In anticipation of the publication of John Barclay’s book, Paul and the Power of Grace, Part Six of our “Defining Grace” series concludes with my own post on grace and circularity. 

In his classic children’s book, The Giving Tree, Shel Silverstein tells the story of a young boy who is befriended by a tree. The tree simply wants to make the boy happy. As the boy grows, the tree gives of itself more and more until it is nothing but a stump. The tree gives and gives while the boy takes and takes. This gift relationship is decidedly one-sided, but the tree is happy nonetheless.

If the first-century philosopher Seneca were to read Silverstein’s parable of divine love, he would have been appalled both by the boy’s disregard for the tree and the tree’s imprudent choice of friends. Many modern readers have similar reactions. For Seneca, gift-giving should be analogous to a ball-catching game, where gifts relay back and forth between participants.[1] It is by the movement of the ball that the game is played, so the failure to repay the giver with a return gift breaks the bonds of reciprocity that constitute a relationship. Gifts must be circular, lest the relationship be destroyed, and for that reason gifts carry an obligation for a return.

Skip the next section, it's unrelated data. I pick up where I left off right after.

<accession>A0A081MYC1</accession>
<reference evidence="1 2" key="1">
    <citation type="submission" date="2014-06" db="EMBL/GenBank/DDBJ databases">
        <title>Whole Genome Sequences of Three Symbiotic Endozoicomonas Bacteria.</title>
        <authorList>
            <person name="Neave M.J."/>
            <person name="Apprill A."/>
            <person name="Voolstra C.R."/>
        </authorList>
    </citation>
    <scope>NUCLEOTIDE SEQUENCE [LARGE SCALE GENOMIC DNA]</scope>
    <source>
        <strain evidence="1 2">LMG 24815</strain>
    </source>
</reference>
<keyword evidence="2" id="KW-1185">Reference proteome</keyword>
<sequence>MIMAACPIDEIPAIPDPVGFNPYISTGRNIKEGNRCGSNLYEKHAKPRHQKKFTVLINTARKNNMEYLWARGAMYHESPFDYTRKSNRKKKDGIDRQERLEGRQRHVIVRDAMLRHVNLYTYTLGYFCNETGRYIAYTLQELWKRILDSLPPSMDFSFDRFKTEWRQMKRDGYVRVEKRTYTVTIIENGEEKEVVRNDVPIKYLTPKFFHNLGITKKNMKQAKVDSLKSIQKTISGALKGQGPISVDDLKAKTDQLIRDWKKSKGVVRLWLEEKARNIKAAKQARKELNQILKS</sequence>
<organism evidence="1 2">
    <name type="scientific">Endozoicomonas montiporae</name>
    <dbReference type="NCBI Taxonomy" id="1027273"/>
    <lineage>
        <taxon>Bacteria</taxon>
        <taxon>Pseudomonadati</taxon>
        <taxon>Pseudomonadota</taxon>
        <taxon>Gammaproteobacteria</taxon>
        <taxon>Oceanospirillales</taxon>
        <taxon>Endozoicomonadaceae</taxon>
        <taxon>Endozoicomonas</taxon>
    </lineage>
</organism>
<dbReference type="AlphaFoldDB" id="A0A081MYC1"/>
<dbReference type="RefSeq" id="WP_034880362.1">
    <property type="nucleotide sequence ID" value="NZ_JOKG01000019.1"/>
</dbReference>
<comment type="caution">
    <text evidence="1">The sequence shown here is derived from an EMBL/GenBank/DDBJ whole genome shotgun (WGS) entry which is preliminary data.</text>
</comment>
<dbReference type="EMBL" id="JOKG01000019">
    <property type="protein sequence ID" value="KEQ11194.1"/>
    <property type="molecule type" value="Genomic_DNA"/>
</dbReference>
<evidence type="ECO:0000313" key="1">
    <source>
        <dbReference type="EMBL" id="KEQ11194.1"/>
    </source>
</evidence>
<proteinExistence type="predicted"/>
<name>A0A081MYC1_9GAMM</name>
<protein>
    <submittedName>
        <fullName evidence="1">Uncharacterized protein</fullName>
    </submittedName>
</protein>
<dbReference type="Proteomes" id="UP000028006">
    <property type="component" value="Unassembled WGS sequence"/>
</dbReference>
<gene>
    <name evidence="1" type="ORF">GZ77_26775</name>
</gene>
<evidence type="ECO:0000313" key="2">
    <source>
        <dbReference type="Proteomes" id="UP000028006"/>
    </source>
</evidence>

The expectation that gift-giving be mutual or reciprocal is not exclusively an ancient practice; the expectation is alive and well today. Thank-you cards, phone calls, or (at a minimum) texts are usually obligatory. If your friend is always your dinner guest but never the host there is often resentment. If a Christmas gift is unreciprocated, you lie about the slowness of the postal service. We tend to expect to receive some return from our gifts, either through a sign of thankfulness or an exchange in kind.

In his recent book Paul and the Power of Grace, John Barclay notes that “in most cultures and at most times, gifts are part of a circular exchange, an ongoing cycle where the gift is intended to create or maintain a social relationship.”[2] But does God give with the expectation of a return? Is grace given conditionally — with strings attached — placing an obligation upon the recipient? There are several places in the New Testament that might lead one to think so.

The unmerciful servant whose debts have been forgiven will be thrown in jail (Mt 18:21-35). Those who accept circumcision will be cut off from Christ (Gal 5:2-4). Those (Christians?) who sow to the flesh will reap corruption on the last day (Gal 6:8). It seems that God not only expects, but requires the ball to be thrown back to him for the relationship to continue.

But is the “good news” of Christianity a game of catch? If grace is purely circular, containing within it the demand for a return gift, then perhaps grace and works, divine benevolence and demand, law and gospel, might dissolve into one another as one and the same thing. The proclamation of the good news of Christianity would be indistinguishable from the pronouncement of an obligation to God. This gift might be more akin to a loan.

While notions of reciprocity can be found throughout the New Testament, its “perfection” is inhibited by, or reconfigured in light of, the other aspects of grace previously discussed in this “Defining Grace” series. When it comes to God, there is no such thing as a purely circular grace. If grace is always prior, always incongruous, and efficacious, then the nature of grace’s circularity is so highly asymmetrical that it undermines the concept of circularity itself.